Again, the book is fiction, but there are characteristics and intonations that were influenced or inspired by family members.
In terms of dynamics, I pulled a lot of experiences from my own life that I layered into the story, then adjusted to fit the narrative of the book.
For example, in the book, Nevaeh’s father forces her to have a belated Bat Mitzvah after he separates from her mother because he isn’t happy with the way she is changing and becoming more in touch with her Black identity after moving in part time with her mom’s family in Harlem. I was also forced to have a bat mitzvah as a result of my parent’s divorce (not belated), but in my real life, my father pushed for it because he wasn’t receiving 50/50 custody and wanted to be able to spend more time with me.
My being legally required to be raised Jewish meant we got to spend time together on the high holy days and Fridays when we went to temple, and when he would pick me up and drop me off before and after Hebrew school.
4) How do you think Color Me In might appeal to Oklahoma City readers?
I think the amount of multiracial, multiethnic, and interreligious families is growing rapidly, and I hope that whether you are a member of those communities or not, it might be interesting to learn about that experience and perspective, because chances are, you know someone or many people, who might relate to what Nevaeh and her family go through in the book!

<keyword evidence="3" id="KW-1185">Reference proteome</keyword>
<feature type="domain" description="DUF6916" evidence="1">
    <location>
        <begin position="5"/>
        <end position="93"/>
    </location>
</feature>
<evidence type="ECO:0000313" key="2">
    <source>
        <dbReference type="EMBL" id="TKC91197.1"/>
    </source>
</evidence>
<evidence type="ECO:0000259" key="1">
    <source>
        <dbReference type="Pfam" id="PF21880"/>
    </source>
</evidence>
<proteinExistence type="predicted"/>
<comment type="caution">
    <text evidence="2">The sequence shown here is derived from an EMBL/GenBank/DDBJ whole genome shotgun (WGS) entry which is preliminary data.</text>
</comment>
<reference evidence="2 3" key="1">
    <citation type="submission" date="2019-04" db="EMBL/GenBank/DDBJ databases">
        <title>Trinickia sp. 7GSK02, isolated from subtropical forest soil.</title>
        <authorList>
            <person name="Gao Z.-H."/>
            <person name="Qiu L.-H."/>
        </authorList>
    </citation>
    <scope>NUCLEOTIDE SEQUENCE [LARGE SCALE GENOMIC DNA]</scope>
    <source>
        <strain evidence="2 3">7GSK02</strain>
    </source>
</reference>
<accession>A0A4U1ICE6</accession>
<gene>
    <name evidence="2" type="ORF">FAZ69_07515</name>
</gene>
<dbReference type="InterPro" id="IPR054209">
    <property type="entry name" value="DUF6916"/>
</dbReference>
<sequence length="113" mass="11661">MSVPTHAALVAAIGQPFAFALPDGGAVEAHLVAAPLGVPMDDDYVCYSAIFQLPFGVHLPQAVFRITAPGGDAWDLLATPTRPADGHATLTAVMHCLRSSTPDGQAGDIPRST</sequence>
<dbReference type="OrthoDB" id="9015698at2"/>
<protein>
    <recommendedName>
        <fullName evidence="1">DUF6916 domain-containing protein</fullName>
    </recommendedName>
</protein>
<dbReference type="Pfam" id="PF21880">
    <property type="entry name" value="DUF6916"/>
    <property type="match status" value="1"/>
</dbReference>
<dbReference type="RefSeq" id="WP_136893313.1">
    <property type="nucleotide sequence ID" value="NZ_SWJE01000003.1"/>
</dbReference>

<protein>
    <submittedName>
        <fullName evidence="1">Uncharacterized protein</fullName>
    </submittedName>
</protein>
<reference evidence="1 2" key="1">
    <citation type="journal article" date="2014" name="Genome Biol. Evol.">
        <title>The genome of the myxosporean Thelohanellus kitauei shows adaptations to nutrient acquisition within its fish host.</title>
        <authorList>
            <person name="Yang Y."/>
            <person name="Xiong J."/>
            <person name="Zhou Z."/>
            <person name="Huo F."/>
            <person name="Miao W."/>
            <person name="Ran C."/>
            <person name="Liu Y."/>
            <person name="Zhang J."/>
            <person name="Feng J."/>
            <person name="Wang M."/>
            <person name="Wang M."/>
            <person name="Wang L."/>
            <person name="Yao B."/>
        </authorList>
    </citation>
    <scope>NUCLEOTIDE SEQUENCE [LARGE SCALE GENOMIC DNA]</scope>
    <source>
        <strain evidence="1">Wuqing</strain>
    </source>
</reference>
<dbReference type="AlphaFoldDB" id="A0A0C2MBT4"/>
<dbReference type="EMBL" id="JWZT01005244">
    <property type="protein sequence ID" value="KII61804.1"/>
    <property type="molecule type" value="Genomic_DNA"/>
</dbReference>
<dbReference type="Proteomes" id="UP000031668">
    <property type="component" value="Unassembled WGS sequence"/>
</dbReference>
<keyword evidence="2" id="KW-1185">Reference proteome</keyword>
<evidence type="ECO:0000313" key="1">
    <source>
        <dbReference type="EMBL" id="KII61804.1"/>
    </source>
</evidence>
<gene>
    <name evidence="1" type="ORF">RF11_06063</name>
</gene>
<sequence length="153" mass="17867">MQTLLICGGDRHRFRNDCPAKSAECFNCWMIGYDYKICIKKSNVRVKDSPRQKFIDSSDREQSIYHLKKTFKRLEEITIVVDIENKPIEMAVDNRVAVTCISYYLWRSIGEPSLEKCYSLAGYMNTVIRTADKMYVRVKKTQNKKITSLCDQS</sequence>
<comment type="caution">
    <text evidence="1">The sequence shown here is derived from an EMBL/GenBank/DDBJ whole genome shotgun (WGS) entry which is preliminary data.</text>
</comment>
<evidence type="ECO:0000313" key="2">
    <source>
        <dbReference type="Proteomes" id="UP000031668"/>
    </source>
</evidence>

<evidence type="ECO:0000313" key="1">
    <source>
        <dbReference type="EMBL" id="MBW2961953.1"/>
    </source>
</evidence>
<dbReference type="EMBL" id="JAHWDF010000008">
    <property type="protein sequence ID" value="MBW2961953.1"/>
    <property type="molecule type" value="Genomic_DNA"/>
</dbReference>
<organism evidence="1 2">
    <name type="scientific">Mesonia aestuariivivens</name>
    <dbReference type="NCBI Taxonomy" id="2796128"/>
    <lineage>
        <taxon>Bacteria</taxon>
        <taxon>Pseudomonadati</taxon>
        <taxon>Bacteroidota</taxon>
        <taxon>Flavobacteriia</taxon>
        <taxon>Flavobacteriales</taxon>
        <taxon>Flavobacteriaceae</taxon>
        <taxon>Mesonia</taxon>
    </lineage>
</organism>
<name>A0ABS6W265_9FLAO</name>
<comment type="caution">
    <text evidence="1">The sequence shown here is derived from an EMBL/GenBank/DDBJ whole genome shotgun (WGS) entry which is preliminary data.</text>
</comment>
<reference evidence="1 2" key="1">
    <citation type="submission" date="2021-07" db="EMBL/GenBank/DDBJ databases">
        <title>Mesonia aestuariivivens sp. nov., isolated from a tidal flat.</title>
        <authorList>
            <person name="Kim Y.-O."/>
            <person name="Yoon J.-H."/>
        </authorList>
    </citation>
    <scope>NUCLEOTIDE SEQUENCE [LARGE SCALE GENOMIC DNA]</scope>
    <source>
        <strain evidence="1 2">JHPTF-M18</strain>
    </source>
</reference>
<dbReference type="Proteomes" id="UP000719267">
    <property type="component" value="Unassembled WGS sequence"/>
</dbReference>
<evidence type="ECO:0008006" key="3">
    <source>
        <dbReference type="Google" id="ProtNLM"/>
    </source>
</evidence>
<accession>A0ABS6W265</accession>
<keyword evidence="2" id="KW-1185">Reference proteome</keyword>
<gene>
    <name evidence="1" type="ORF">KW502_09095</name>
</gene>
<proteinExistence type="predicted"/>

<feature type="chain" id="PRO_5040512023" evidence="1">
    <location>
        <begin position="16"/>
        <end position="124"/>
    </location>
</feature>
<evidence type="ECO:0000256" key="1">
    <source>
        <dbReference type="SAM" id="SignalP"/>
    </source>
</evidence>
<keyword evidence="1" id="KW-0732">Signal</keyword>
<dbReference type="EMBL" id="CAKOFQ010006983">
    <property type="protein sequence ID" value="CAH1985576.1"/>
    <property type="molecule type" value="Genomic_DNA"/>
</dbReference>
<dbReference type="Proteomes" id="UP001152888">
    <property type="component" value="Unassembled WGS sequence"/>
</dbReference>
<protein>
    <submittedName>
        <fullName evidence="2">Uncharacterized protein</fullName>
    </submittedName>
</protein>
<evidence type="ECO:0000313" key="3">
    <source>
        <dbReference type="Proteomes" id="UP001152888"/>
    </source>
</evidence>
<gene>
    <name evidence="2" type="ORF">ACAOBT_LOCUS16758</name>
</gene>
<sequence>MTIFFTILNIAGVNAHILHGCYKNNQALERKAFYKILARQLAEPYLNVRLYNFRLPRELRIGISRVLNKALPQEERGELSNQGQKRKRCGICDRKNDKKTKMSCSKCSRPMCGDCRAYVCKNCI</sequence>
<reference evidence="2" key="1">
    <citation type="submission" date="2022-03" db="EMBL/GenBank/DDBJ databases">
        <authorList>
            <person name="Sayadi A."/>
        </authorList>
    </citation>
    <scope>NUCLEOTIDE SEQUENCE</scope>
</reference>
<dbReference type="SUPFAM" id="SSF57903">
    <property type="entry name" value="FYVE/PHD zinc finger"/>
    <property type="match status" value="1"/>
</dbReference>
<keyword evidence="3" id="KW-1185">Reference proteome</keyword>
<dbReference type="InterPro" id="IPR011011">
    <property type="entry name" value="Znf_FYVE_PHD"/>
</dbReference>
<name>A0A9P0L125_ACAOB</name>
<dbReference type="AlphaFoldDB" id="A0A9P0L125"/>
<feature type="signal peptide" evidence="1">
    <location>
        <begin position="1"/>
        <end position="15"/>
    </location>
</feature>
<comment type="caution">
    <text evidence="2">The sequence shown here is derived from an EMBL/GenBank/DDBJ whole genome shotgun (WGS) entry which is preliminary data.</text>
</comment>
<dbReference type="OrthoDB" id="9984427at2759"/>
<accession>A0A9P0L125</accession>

5) On Twitter, you’ve been candid about your love for pickles, chocolate croissants, and pizza during your pregnancy. (Congratulations by the way!) What has been your favorite, craziest pregnancy food combination? And what message would you like to give your little one as he or she creates his or her own place in the world?
Hey #kidlit anyone else stressed AF about a deadline? I am currently trying to write a whole-ass draft in 6 weeks. In solidarity, I present to you my recent maternity photo shoot, taken by the genius that is @vestitoverde, as a reminder to myself & you that we can do anything 😘 pic.twitter.com/KZyFGvIfjx
— Natasha Color Me In is out now! Díaz (@TashiDiaz) August 26, 2019
Hahaha, thank you! I honestly haven’t had too many stereotypical food combo cravings, though I do love all the foods you mentioned above independently, and I definitely overindulge in sweets, which is odd because I am usually a savory person.
I had one very specific craving once for buffalo shrimp mac and cheese and sent my husband on a wild goose chase that resulted in him purchasing all the ingredients so I could just make it myself because… that isn’t a common menu item anywhere.
I hope I am able to encourage my child to be proud of who they are from an early age and confident in their ability to navigate their many cultures.
I hope they are cognizant of their place in the world and know when to use their voice but also when to take a step back and give the spotlight to someone with less privilege or opportunity.
More than anything, I hope they are kind and unafraid to own their mistakes, that I teach them to be grateful for every lesson they learn as a way to become a better version of themselves who can uplift their various communities as well as marginalized people all over the globe.